Thomas Jefferson Papers

Editorial Note: Bills for Establishing a Land Office and for Adjusting and Settling Titles

Bills for Establishing a Land Office and for Adjusting and Settling Titles
Editorial Note

These two Bills, despite the attention they have received from careful historians, remain a neglected milestone in public land policy. Abernethy has asserted that “the land office act of 1779 was a colossal mistake. In 1776 Jefferson had advocated the granting of tracts of fifty acres to each family lacking that amount. This would have been an improvement on the colonial head-right system, and it would have been a great aid to the growth of democracy in America‥‥ There is an element of historical irony in the fact that Jefferson, the father of democracy, should have helped to draft the act by which democracy was defeated in Virginia at the moment when it might have had its birth. The result was that within a few years Robert Morris came to own one and a half million acres, and Alexander Walcott a million acres of Virginia’s Western lands, and most of that remaining fell into the hands of other absentee speculators who paid, in depreciated currency, a price equivalent in some cases to about fifty cents the hundred acres. Thus the growth of the country was retarded, the resident population forced to protect the property of those who took no part in its defense, and the great public domain was exploited by a few individuals for their private gain” (Western Lands, p. 228). Insofar as this applies to the two land Acts of 1779, it is a sound appraisal; insofar as it implies that Jefferson’s part in the drafting of the Bills justifies the inference that he approved the final terms of the laws as enacted, it is misleading. The publication of the manuscript Bills, here presented for the first time, makes possible a comparison of what Jefferson and George Mason, his principal co-adjutor in this matter, originally intended with what the legislature finally did to these intentions.

That comparison reveals that what Abernethy considered the fatal omission of the first of these laws—the making of provision for future settlers—was not omitted from the Bill as presented to the legislature. Among the more interesting provisions of the Bill that failed to become law are those “for the Encouragement of Foreigners‥‥ And for the more equal Distribution of Lands, and to encourage Marriage and Population by making provision for the Natives of the Country.” These provisions, which accord so well with the views that Jefferson expressed in his Constitution for Virginia in 1776 and in his letters to Pendleton during the summer of 1776, go far to remove whatever irony there is in the association of Jefferson’s name with the Land Acts of 1779. Jefferson, who had advocated use of western lands for those who would settle there, for opposing monopoly and exploitation, for attracting immigration, for supporting the credit of the state, and for strengthening the bonds of union by securing the adoption of the Articles of Confederation, wrote some of these far-sighted policies into the terms of his Bill as well as in the preamble stating its purpose. He was its chief architect. George Mason assisted in its preparation, though Mason was more interested in the second of the two Bills (see Mason to TJ, 3 Apr. 1779). But the Land Acts of 1779 were not passed until after Jefferson had become governor.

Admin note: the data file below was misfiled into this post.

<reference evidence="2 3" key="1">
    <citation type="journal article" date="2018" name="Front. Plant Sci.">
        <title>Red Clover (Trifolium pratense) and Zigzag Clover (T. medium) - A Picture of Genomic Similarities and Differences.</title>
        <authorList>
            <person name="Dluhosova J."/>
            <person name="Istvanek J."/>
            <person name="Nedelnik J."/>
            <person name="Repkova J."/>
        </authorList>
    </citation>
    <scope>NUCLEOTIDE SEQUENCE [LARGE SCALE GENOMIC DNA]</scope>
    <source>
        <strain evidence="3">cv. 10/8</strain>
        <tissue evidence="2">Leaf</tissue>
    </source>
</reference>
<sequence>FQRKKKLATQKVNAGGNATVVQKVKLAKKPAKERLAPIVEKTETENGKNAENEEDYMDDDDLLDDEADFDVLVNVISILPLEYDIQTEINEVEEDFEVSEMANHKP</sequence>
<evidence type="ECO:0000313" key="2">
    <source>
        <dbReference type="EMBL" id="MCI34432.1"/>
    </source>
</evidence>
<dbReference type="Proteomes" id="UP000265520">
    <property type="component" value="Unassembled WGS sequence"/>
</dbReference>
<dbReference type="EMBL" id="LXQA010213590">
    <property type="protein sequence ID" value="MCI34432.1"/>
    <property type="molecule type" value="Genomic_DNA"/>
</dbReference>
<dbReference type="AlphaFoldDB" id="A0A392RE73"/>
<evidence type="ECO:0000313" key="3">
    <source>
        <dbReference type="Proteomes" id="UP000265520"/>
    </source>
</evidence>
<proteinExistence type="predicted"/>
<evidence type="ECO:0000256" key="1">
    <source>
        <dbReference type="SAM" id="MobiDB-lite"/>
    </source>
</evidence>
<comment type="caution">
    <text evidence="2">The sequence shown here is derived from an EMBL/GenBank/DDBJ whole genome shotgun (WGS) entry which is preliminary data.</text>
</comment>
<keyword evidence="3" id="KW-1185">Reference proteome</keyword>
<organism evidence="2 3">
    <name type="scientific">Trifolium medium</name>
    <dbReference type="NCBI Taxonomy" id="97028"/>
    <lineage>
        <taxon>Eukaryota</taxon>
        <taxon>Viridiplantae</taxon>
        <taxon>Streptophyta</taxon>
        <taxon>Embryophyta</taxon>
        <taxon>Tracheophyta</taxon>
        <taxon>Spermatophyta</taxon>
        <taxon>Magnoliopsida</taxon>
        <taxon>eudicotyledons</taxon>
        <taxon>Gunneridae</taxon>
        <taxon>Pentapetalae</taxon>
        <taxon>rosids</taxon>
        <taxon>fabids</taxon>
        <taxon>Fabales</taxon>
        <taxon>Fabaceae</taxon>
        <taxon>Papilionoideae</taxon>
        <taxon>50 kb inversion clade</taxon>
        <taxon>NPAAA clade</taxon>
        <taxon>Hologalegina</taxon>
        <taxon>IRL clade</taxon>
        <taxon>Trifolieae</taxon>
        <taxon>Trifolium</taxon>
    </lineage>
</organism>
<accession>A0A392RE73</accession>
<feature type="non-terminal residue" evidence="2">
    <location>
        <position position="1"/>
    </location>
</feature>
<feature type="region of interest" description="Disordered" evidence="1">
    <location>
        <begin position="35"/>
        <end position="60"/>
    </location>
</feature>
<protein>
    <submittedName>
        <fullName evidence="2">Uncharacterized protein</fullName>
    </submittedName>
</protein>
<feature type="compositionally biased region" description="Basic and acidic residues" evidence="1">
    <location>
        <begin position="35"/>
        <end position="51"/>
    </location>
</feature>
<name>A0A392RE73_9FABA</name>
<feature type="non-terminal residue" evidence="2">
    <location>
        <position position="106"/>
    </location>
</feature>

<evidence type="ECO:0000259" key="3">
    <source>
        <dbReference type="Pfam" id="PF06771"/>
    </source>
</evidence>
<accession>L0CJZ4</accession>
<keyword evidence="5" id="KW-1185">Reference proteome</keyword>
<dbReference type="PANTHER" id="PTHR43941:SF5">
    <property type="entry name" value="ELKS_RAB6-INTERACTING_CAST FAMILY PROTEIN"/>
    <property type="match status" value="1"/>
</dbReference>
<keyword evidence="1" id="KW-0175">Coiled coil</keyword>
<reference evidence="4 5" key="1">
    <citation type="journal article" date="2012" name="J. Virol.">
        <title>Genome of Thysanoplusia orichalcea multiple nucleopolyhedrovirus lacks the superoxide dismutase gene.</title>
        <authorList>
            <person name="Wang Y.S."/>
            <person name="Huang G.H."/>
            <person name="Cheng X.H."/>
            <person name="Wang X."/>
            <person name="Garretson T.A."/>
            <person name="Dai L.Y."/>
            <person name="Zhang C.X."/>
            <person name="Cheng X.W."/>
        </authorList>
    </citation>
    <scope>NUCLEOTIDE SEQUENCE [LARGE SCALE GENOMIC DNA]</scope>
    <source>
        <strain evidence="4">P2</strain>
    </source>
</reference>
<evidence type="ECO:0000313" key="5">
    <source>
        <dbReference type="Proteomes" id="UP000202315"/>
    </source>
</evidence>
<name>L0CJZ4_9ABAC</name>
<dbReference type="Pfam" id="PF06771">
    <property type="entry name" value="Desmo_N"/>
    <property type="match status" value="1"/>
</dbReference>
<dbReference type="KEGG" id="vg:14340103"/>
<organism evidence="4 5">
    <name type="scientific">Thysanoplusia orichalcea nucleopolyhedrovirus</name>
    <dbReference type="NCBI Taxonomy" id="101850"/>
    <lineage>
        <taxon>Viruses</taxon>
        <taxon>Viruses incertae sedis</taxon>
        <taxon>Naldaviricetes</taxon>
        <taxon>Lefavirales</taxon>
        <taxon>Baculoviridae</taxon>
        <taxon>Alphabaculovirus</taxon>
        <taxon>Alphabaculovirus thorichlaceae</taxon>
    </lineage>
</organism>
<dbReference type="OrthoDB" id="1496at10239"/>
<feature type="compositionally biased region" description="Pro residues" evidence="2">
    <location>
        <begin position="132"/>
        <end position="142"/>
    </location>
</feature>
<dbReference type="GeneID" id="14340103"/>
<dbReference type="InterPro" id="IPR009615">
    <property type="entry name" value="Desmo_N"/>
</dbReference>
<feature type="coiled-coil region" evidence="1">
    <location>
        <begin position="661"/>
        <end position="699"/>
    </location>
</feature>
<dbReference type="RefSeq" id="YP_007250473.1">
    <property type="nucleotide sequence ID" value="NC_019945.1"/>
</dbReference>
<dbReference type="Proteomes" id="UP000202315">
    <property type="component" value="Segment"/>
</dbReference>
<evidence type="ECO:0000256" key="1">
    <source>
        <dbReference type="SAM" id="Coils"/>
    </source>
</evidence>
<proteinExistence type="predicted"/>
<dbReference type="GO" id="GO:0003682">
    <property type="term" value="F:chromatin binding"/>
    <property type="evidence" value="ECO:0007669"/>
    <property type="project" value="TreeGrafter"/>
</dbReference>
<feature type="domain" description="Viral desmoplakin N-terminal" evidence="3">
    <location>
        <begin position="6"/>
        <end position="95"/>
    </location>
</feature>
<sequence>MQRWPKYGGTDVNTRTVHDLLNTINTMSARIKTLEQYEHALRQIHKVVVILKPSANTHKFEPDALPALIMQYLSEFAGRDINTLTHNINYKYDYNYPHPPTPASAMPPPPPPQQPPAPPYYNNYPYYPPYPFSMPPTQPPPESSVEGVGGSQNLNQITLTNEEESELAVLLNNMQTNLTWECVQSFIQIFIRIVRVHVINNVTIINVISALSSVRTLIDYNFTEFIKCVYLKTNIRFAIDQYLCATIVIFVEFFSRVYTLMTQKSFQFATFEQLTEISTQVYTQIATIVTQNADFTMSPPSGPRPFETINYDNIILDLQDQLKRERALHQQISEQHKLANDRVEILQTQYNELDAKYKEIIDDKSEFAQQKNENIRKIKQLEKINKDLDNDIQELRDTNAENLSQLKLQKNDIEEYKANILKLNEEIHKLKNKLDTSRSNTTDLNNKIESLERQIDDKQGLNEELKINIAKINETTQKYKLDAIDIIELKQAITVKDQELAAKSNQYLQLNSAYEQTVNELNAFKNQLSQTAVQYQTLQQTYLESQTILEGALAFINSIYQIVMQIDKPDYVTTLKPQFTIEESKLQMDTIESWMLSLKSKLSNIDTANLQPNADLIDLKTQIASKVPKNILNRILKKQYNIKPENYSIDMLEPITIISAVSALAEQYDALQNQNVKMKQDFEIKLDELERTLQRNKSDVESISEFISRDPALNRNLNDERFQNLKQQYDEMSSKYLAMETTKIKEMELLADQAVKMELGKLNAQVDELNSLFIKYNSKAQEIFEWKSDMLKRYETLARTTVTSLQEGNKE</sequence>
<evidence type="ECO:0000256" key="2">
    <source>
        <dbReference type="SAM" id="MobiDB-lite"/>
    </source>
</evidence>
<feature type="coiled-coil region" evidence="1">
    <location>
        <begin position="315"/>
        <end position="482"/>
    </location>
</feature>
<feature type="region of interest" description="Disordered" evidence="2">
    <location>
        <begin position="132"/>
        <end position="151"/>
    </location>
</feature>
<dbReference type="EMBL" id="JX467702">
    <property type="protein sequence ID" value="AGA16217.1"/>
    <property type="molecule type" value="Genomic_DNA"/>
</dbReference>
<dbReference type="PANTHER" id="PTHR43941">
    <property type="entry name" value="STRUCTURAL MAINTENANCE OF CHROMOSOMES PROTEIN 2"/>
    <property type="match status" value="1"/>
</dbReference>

Both of these Bills suffered strenuous opposition. No doubt much of this was due to the feeling of many that opening up the West would drain off population and involve the whole state in costly Indian wars. But much also was due to the fact that, so long as there was no land office, the advantage lay with the syndicates and the large operators as against the individual settlers: fishing in muddied waters promised some advantages. Both Bills were introduced at the busy session of Oct. 1777. Both were postponed, were not submitted at the May 1778 session, and came on again at the October session of that year. The opposition still succeeded in its delaying tactics, and it was not until the session of May 1779 that the Bills finally became law. They are introduced here, some seventeen months in advance of their final enactment, in order to place them approximately at the time at which they were first drawn and also in order to correlate them with Jefferson’s other legislative activities at this time. For example, during the interval that elapsed between the appointment of a committee and the introduction of the Land Office Bill, Jefferson was much preoccupied with the time-consuming dispute with the Senate over the Case of Thomas Johnson, &c. (q.v., under date of 11 Nov. 1777) and with the Supply Bill (q.v., under date of 20 May 1778).